Table 2 shows the results of the shear bond strength and peel bond strength.
TABLE 2______________________________________Adherend: 1.0 mm thickness of SS-41 Com- parative Examples Example 1 2 3 4 1______________________________________Shear initial 190 195 190 215 180bond (kg/cm2) *(100%) (100%) (100%) (100%) (100%)strength after heat 167 181 181 200 126 aging *(88%) (93%) (95%) (93%) (70%) (kg/cm2)Peel bond strength 13.0 15.5 16.0 18.5 7.5(kg/25 mm)______________________________________ *Figures in the brackets indicate relative strengths after aging to initial strengths taken as 100.
From the results shown in Table 2, it will be seen that the adhesive compounds of the invention are excellent in the initial shear bond strength and heat aging resistance.
2.17 g of t-butylhypochlorite was added to a solution of 10 g of RB 810 (1,2-polybutadiene of Nippon Synthetic Rubber Co., Ltd.) dissolved thoroughly in 30 g of methacrylic acid and 60 g of methyl methacrylate, followed by stirring for 6 hrs. at room temperature to complete the reaction.
Thereafter, adhesive compounds based on this solution (Examples 5 and 6, and Comparative Example 2) were prepared. Table 3 shows the formulations indicated in the same way as in Table 1. The adhesive compound of Comparative Example 2 does not contain (C) component (thermoplastic resin).
Then the adhesive properties of the adhesive compounds were determined. The preparation of test specimens and the evaluation of the adhesive properties were made in the same way as in Examples 1, 2 and 4.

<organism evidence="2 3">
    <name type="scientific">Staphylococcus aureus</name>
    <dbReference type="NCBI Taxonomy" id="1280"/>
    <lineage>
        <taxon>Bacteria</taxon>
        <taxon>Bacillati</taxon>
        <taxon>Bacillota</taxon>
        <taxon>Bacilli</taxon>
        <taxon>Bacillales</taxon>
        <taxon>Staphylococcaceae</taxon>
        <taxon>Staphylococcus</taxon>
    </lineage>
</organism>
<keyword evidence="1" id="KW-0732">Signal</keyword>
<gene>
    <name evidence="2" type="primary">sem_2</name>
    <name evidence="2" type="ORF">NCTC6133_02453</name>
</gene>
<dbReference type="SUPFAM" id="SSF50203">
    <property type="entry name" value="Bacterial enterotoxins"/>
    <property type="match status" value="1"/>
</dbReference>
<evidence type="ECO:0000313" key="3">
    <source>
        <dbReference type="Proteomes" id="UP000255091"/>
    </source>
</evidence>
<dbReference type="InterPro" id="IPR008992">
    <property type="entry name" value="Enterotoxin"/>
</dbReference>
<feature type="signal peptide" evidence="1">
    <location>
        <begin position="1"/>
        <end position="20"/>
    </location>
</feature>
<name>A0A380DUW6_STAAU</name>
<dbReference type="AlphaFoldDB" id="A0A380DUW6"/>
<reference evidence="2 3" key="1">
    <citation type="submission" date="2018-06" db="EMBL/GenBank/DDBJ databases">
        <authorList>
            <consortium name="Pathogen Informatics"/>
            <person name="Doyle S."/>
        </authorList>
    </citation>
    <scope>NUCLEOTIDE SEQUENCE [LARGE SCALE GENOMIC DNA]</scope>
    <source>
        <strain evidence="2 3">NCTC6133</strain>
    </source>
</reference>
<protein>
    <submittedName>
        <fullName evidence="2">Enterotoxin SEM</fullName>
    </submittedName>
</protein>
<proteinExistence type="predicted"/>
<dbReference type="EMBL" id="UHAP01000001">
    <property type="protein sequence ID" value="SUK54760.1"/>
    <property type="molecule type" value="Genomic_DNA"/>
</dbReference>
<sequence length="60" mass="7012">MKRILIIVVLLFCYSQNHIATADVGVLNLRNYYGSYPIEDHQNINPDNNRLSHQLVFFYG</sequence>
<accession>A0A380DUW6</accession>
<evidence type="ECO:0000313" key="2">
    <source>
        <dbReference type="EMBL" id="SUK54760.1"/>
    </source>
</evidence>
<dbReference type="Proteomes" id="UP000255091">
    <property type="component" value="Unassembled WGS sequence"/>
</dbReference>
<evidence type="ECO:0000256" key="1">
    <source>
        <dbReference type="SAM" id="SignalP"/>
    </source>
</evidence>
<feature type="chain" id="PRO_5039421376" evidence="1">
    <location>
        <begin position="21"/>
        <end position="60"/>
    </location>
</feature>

The results of the tests on the shear bond strength and the peel bond strength are shown in Table 4.
TABLE 3______________________________________ Comparative Examples Example 5 6 2______________________________________RB 810 10 10 10methacrylic acid 30 30 30methyl methacrylate 60 60 60t-butylhypochlorite 2.17 2.17 2.17p-benzoquinone 0.003 0.003 0.003Arkon M-100 10 20 0Perbutyl MA 2 2 2Introduction rate 1/500 1/500 1/500______________________________________
TABLE 4______________________________________Adherends: 1.0 mm thickness of SS-41 Comparative Examples Example 5 6 2______________________________________Shear bond strength 160 170 115(kg/cm2)Peel bond strength 8.5 9.0 4.5(kg/25 mm)______________________________________
Table 4 reveals that the adhesive compounds of the invention in which 1,2-polybutadiene is used as rubber-like high molecular weight compound have high shear bond strength and peel bond strength.
40 g of BR01 (polybutadiene rubber of Nippon Synthetic Rubber Co., Ltd.) was added to a mixture of 30 g of methacrylic acid and 30 g of methyl methacrylate, and allowed to stand for a whole day and night to swell. Then the mixture was kneaded homogeneously by a roll mill. 1.45 g of t-butylhypochlorite was dropped into the mixture, followed by kneading for 5 min. and allowing to stand for a whole day and night at room temperature in a container.
Thereafter, adhesive compounds formulated using the resulting compound (Examples 7-9, Comparative Example 3) were prepared. The formulations are given in Table 5 in the same way as in Table 1. All the components in Table 5 were formulated while kneading with a roller mill. The adhesive compound of Comparative Example 3 does not contain (C) component (thermoplastic resin).
Then the adhesive properties of the adhesive compounds were determined. The preparation of test specimens and the evaluation of the adhesive properties were made in the same way as in Examples 1, 2 and 4 except that the adherend material was changed to SS-41 steel with a thickness of 0.8 mm.
The results are shown in Table 6.
TABLE 5______________________________________ Comparative Examples Example 7 8 9 3______________________________________BR01 40 40 40 40Methacrylic acid 30 30 30 30Methyl methacrylate 30 30 30 30t-butyl hypochlorite 1.45 1.45 1.45 1.45p-benzoquinone 0.01 0.01 0.01 0.01Arkon M-100 10 20 40 0Perbutyl MA 1 1 1 1Introduction rate 1/3000 1/3000 1/3000 1/3000______________________________________